Updated: Apr 16
One of Earth’s great spectacles is coming to a patch of woods near you. For the past 10 months, multitudes of tubers and bulblets have been patiently hiding in the rich soil of our Appalachian forests. In February and March, they are awakened by increasing sunlight and warmth. In April, a lush carpet of green emerges from the forest floor, and an astonishing array of flowers open to the bright sunshine. It's the great annual Appalachian superbloom.
But unlike, say a thundering herd of caribou, this upwelling of spring ephemerals is a subtle display of nature’s wealth. If your eyes are not honed to pick out the particulars from the forest’s profusion of undergrowth, ask a knowledgeable friend or guide to point out the little miracles at your feet. These diverse plants contain contradictions: They are common, but great displays can be hard to see; they are ephemeral yet long-lived perennials.
Not all Appalachian forests are equal when it comes to the spring ephemeral show. Many of our valleys and slopes are covered in acid cove forests, dominated by thickets of mountain laurel and rhododendron. The floor of an acid cove is relatively dark and barren; the soil is nutrient-poor, and the laurels cast shade year-round. These forests host a sparsely distributed assortment of orchids, pipsissewa, ground cedar and other hemiparasitic plants that have low photosynthetic and nutritional needs.
By contrast, the floor of a rich cove is seasonally dense with bright green undergrowth. The canopy of rich cove forests are marked by basswoods, buckeyes and critically threatened white ash trees. Few evergreen shrubs shade the forest floor of a rich cove, and come April, the ground springs to life with herbaceous plants.
Dozens of species inhabit these woods: Bellworts nod their shaggy yellow blossoms, and the purple larkspur and trillium catch eyes with their taller stature and brightly colored flowers. But there are many less conspicuous flowers, too. For instance, the Dicentra cousins, Dutchman’s breeches and squirrel corn — with their lacy foliage and tiny but evocative flowers — are some of the strongest indicators of rich cove habitat, but are easily overlooked. Their bloom period is early, barely a week long, and not to be missed.
Ecological niches are framed in dimensions of both space and time. The when of an organism (spring/fall or day/night) is as relevant as the where (forest/desert or acid cove/rich cove). The niche the ephemerals fill is as much a temporal one as a geographic one. The truest ephemerals — trout lilies, the Dicentra cousins, spring beauties and a few others — do all of their aboveground business in an exceedingly short timeframe.
More sunlight reaches the floor of a deciduous forest in March and April than any other time of year. To take advantage of this apogee of light, they begin to emerge in March. During April, they unfurl their foliage, bloom and go to seed. Via the alchemy of photosynthesis, they hastily make as much sugar as they can from thin air and sunshine. These carbohydrates power the fruiting process, and surplus is stashed in the tuber for future springs.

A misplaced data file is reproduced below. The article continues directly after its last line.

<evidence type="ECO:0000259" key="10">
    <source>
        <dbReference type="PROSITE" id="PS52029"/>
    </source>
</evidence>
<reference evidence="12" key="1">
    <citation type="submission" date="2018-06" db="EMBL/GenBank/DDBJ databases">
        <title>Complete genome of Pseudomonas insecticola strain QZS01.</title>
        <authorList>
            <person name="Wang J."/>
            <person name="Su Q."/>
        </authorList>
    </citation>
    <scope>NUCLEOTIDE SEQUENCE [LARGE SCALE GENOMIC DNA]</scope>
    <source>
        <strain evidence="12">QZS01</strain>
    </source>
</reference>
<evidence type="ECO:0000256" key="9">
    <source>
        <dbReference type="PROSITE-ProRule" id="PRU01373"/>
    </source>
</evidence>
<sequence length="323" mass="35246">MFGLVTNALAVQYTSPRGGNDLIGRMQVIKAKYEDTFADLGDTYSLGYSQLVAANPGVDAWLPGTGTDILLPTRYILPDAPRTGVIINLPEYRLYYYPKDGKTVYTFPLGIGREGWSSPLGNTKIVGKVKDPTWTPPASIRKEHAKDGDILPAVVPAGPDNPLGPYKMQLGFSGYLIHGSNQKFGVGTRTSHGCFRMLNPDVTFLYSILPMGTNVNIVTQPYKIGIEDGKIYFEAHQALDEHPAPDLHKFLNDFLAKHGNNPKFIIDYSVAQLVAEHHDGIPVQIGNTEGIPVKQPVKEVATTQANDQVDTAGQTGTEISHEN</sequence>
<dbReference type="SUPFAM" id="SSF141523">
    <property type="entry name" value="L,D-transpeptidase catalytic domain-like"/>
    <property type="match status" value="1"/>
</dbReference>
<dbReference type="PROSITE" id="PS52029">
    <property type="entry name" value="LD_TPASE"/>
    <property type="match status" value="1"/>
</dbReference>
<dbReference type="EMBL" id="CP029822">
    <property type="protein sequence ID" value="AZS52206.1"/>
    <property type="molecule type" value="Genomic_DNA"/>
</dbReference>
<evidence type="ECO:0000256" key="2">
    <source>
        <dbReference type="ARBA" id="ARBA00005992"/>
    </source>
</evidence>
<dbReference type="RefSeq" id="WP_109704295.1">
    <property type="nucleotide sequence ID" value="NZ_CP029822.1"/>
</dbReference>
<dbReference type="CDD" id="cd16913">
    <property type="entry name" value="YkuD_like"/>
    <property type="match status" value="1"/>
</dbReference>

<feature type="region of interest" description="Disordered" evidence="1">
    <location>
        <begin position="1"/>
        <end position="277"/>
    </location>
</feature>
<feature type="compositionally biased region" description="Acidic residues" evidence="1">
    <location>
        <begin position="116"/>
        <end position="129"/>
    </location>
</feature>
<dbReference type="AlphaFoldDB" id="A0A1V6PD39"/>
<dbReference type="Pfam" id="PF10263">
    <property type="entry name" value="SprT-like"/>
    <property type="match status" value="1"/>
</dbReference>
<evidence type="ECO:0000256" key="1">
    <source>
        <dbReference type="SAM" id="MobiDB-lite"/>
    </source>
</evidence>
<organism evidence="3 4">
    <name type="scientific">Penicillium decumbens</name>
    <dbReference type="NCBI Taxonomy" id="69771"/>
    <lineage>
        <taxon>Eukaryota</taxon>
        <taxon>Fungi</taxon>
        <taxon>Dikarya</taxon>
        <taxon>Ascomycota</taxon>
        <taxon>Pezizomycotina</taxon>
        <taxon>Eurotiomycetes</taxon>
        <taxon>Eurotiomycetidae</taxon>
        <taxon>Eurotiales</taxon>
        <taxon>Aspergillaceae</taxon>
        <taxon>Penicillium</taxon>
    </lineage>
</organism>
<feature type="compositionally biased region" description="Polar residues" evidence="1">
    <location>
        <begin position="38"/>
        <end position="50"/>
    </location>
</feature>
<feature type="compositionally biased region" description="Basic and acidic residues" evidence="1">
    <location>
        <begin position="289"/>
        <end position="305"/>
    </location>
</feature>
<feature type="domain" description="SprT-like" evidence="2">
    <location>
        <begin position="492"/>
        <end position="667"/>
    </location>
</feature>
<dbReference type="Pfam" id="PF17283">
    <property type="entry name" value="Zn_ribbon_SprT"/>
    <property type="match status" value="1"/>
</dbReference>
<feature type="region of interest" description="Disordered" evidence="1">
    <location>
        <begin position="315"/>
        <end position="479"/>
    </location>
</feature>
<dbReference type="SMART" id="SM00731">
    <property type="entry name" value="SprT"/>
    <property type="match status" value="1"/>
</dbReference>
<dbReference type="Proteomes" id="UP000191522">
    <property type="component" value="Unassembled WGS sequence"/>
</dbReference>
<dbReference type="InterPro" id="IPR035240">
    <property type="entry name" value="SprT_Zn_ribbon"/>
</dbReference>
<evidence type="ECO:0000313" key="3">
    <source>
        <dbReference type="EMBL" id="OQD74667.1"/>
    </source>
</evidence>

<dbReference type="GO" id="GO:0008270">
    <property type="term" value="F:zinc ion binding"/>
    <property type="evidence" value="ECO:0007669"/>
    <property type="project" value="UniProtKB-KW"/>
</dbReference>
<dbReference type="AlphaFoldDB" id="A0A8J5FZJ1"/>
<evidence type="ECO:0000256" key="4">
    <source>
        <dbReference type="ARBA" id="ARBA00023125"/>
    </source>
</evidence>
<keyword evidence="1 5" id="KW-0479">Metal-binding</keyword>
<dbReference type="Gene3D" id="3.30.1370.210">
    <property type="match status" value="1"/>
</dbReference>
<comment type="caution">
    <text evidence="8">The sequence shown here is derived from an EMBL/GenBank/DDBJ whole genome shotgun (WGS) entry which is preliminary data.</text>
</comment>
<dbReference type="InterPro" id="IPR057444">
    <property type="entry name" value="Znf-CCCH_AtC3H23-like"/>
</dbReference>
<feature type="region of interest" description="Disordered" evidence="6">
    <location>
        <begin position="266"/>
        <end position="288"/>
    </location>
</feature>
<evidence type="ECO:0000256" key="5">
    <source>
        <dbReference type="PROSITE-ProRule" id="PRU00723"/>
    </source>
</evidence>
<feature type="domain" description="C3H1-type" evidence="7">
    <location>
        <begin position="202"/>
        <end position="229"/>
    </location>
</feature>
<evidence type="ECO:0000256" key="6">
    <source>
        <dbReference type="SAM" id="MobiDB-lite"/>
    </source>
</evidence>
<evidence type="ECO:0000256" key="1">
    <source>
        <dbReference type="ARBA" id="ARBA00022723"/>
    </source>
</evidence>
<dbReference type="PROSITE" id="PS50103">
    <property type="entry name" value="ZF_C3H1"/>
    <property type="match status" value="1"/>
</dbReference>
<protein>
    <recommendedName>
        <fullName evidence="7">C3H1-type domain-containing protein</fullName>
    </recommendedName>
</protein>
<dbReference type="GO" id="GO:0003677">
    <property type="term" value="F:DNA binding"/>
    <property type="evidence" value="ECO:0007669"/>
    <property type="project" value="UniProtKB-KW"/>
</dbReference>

The plants tread a thin border between thriving and nonexistence. If a spring is too cold or too dry, they need to save enough calories underground to try again the following year. Many don’t realize that ramps, one of the mountains’ most popular wild foods, are one of these long-lived spring ephemerals — important information as we develop a sustainable harvest strategy.
Ephemerals also have fascinating sex lives. They flirt with bumblebee queens, the only hive member that overwinters. The ephemerals’ pollen and nectar is an important source of energy for the queens as they strive to rebuild their summer colony. After pollination, the ephemerals hastily set seed. Many of the earliest flowers grow a tiny fatty appendage called an elaiosome on each seed. Hungry ants, emerging from hibernation, race for these lipid nuggets. Out of convenience, they bring the entire seed back to the colony, fortuitously planting it in a patch of newly aerated soil. The ephemerals have other methods of reproducing, but this is one of the more compelling examples of propagation.
In May, the deciduous canopy closes. A mere six weeks after the ephemerals leaf out, their aboveground parts wither into yellow stalks, leaving hardly a trace to the casual observer. For the ephemerals, life is a race through these bright but fickle months. When the hardwood canopy closes, they regress to underground bulblets or tubers for the next 46 weeks of dormancy.
Despite their apparent fleeting nature, these diminutive plants are actually long-lived perennials — some individuals may in fact be as old as the trees that tower overhead. The age of trees is often self-evident; wizened ones with massive trunks and majestic limbs are old. To our eyes, the tender flowers of ephemerals appear young and fresh. Their mature parts are hidden underground as gnarled roots and rhizomes. Their tubers often have marks for each year of growth, but the oldest parts have decayed away. This makes it difficult to discern the age of these plants; it is likely that many are decades old — perhaps much older.
In order to see the ephemerals’ wonderful forms and stages, you need to act quickly and walk in the woods with regularity. Though not necessarily in their ideal rich cove habitat, representatives of many of these species can be found at The Botanical Gardens at Asheville. When you visit them, take a moment to marvel at how these exquisite little flowers are a small part of the whole picture.